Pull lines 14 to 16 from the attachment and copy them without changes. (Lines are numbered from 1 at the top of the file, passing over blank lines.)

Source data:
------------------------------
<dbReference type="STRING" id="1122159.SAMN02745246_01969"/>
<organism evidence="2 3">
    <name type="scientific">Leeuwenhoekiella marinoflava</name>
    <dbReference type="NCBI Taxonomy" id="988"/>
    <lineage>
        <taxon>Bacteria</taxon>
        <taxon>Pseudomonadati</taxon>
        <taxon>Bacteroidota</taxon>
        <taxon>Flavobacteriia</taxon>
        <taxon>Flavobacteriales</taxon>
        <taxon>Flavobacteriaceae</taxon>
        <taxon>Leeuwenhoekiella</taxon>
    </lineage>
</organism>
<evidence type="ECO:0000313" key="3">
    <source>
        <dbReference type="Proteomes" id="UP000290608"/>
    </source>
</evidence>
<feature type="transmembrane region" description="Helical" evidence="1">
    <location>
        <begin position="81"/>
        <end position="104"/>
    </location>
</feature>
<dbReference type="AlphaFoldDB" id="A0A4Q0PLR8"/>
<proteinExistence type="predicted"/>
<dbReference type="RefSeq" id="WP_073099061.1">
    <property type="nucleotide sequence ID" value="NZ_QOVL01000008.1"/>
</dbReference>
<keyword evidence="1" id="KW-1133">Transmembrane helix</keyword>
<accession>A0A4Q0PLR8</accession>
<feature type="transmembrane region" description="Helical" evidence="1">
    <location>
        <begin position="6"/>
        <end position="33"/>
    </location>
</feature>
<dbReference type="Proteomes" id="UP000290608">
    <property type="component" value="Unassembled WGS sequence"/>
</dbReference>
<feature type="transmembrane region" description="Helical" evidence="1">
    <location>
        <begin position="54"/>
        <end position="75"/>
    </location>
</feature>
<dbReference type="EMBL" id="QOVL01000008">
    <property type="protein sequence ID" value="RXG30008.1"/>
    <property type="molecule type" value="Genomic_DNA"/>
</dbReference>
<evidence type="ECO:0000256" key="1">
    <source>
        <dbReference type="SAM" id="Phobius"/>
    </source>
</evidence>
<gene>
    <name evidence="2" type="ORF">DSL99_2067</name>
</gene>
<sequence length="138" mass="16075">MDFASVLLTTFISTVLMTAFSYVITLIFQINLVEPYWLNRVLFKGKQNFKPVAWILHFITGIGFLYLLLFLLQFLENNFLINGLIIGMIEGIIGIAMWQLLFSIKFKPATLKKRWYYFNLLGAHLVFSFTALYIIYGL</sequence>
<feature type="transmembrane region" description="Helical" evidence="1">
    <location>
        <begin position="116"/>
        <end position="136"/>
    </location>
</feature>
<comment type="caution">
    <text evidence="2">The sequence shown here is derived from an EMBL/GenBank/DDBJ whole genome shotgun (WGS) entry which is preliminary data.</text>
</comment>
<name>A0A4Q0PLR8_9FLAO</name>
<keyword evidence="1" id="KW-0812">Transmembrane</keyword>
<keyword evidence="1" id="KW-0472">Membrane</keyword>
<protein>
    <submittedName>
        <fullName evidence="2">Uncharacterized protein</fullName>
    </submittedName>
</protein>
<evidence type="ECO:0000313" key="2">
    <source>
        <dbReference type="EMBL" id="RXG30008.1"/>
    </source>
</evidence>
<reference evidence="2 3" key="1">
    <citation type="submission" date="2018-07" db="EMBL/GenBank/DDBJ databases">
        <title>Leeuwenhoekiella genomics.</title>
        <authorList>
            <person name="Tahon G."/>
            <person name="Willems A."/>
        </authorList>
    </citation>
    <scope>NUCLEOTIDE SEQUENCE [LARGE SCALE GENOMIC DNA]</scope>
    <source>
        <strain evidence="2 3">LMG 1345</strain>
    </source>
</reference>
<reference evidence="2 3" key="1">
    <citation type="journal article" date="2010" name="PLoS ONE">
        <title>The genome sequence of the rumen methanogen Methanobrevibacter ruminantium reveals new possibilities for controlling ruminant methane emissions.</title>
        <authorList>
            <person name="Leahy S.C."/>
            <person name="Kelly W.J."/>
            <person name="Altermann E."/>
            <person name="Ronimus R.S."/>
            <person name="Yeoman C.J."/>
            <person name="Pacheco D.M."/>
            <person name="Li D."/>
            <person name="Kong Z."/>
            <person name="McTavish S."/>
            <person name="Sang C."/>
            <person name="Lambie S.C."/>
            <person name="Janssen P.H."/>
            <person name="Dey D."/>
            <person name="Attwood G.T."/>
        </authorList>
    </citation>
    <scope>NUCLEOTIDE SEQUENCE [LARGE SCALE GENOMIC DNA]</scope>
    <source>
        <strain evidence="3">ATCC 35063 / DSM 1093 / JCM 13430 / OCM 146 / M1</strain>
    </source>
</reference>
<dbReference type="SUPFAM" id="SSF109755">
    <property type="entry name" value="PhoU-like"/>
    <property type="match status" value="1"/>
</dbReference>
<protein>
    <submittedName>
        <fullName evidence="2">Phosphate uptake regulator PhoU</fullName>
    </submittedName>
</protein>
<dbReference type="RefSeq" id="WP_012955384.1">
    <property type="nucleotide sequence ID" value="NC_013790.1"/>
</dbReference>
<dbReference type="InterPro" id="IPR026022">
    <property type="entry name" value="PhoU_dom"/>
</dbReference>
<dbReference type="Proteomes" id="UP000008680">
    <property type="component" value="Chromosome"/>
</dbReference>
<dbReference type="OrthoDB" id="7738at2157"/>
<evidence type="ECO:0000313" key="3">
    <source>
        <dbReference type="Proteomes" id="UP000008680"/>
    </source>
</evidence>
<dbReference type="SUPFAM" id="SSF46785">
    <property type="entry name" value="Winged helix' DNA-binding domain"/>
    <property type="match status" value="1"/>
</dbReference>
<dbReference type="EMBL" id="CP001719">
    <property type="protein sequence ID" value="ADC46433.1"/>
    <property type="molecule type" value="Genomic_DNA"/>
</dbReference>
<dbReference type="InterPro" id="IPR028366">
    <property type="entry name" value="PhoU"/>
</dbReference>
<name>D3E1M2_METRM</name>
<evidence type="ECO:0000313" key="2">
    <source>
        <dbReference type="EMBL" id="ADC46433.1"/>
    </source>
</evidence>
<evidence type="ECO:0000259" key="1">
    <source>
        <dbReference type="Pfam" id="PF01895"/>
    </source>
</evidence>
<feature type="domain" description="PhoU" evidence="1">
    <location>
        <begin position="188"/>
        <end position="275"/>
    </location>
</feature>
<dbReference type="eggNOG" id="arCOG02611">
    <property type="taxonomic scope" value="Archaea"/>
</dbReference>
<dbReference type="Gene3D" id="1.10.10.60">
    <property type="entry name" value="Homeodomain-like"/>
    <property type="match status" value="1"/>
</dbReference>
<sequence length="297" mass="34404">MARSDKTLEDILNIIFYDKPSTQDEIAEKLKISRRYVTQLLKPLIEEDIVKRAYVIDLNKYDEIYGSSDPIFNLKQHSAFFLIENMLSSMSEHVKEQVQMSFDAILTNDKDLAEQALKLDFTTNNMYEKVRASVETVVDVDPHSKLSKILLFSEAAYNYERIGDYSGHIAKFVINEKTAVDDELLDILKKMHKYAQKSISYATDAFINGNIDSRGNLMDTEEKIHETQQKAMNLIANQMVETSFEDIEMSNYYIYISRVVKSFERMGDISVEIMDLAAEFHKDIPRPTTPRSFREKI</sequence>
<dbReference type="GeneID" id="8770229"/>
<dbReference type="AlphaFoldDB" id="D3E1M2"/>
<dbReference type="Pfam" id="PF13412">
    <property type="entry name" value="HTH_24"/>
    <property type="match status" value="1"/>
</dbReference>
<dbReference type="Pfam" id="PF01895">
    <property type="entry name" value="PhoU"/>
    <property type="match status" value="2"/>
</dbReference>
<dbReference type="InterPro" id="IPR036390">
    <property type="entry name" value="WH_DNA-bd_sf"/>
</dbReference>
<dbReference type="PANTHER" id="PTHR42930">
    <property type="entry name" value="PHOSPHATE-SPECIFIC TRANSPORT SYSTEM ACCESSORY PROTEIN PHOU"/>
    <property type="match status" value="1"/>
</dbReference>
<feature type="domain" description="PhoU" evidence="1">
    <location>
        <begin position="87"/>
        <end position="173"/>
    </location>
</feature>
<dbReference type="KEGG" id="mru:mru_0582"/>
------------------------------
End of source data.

</organism>
<evidence type="ECO:0000313" key="3">
    <source>